What happened to the conservatives?

For all the frustration we place at the feet of the Democrats (not ending the war, not turning the corner on health care, not pursing aggressive solutions to the climate crisis, etc.) lately I’ve started to wonder about Republicans. What happened to the conservative ethic? Wasn’t it one of their central themes?

Where are they when it comes to conserving our natural environment? Seems they’d rather sell it to the highest bidder. Perhaps any conservative instinct is overshadowed by a rigorous belief in the market.

John McClaughry of the Ethan Allen Institute argued recently in a letter to the Free Press that he didn’t believe all the hype about global warming being the result of human activity. Who cares? Put aside the connection if you don’t accept it. At the end of the day, doesn’t the conservative in you believe we should use less energy? Isn’t it conservative to save people money on their energy bills? We can debate the root cause of our problem or we can simply use less energy and save money. Really, why are we arguing?

Health care is similar in that the solution we populists demand ought to appeal to conservative values. Shifting to a universal, tax-funded health care system that covers everyone is the only proven way to reduce spending on health care. Want to keep spending twice what other countries spend per person? Well then keep up the status quo.

And the war. I could fill pages yelling about the war. I’ll spare you, but I do have to ask – how does a real conservative feel about having already spent half a trillion dollars in Iraq – that’s $500,000,000,000.00 in case the visual helps. How in the world does that jibe with conservative principles? Is it justified because of our need for oil? If so, please see paragraph #2 – isn’t it more conservative just to use less oil and save more money in the first place?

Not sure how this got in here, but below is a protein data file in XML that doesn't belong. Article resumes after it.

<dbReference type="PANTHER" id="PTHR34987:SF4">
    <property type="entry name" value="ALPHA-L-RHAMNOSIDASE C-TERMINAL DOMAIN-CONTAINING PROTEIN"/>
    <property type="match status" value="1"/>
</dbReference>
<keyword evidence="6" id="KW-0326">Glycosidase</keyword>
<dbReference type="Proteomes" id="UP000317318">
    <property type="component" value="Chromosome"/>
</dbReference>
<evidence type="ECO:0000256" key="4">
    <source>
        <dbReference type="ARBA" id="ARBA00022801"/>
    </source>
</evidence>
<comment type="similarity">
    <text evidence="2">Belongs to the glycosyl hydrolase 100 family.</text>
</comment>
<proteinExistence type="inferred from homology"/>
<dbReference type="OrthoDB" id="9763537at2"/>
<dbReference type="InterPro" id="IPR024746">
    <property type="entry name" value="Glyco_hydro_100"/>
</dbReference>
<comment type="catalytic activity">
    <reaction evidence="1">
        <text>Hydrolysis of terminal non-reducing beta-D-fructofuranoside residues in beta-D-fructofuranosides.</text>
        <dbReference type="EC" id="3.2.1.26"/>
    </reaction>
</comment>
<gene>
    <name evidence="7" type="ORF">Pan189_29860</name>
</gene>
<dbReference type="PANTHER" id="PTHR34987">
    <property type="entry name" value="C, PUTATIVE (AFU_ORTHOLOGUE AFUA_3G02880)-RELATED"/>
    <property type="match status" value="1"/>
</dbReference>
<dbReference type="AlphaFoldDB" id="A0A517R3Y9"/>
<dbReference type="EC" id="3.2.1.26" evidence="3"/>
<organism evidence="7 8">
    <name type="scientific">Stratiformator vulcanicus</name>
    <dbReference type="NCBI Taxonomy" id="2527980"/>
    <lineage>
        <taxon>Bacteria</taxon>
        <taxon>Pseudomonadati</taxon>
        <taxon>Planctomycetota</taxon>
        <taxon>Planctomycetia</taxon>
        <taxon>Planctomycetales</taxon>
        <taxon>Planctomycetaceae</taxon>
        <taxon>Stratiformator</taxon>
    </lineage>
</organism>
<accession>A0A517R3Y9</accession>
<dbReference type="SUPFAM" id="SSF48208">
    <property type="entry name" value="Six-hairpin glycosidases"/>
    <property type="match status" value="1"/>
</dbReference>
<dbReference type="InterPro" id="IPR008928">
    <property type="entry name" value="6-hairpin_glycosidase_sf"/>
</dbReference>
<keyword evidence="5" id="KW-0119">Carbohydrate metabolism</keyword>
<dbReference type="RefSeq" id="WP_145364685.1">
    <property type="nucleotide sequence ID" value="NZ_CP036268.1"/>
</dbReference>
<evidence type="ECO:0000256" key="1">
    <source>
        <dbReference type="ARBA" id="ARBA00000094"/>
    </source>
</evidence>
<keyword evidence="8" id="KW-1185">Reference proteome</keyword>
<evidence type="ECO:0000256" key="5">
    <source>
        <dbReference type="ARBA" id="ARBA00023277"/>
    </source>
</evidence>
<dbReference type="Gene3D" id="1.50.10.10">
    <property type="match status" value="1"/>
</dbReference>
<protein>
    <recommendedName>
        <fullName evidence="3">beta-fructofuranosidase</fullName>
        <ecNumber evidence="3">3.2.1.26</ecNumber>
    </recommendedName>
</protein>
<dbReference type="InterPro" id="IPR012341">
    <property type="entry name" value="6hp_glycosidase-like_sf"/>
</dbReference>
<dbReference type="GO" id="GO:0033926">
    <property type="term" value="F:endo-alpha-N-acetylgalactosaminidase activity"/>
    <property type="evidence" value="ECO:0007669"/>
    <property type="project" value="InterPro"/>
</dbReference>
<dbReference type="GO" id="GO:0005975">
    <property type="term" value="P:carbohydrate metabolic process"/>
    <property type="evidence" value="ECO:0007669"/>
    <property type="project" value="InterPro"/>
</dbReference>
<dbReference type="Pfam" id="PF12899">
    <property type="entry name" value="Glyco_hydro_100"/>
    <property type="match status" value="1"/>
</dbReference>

Heading into an election year Progressives have a terrific opportunity in Vermont. We can take advantage of the disappointment many feel at the lackluster performance from Democrats in Montpelier and Washington. And, perhaps more important, we should be mindful of the deep betrayal Bush and Co. have handed Republicans.

By framing issues through the conservative lens populists can turn the political spectrum on it’s head. Progressives have always believed in spending money cautiously and effectively. We are a frugal group. I think it’s a natural for us to reach frustrated Republicans and Democrats alike. Don’t forget – even in Vermont where we do better than average, a lot of people don’t bother to vote. I’m willing to bet an effective campaign could increase turnout and launch the beginning of a new era in political coalitions. Instead of ignoring tough questions and downplaying looming problems we have to get down to work – face to face with all sorts of opinions and hash out an agreement.

Waiting much longer isn’t a good option and I’m betting conservatives out there agree.

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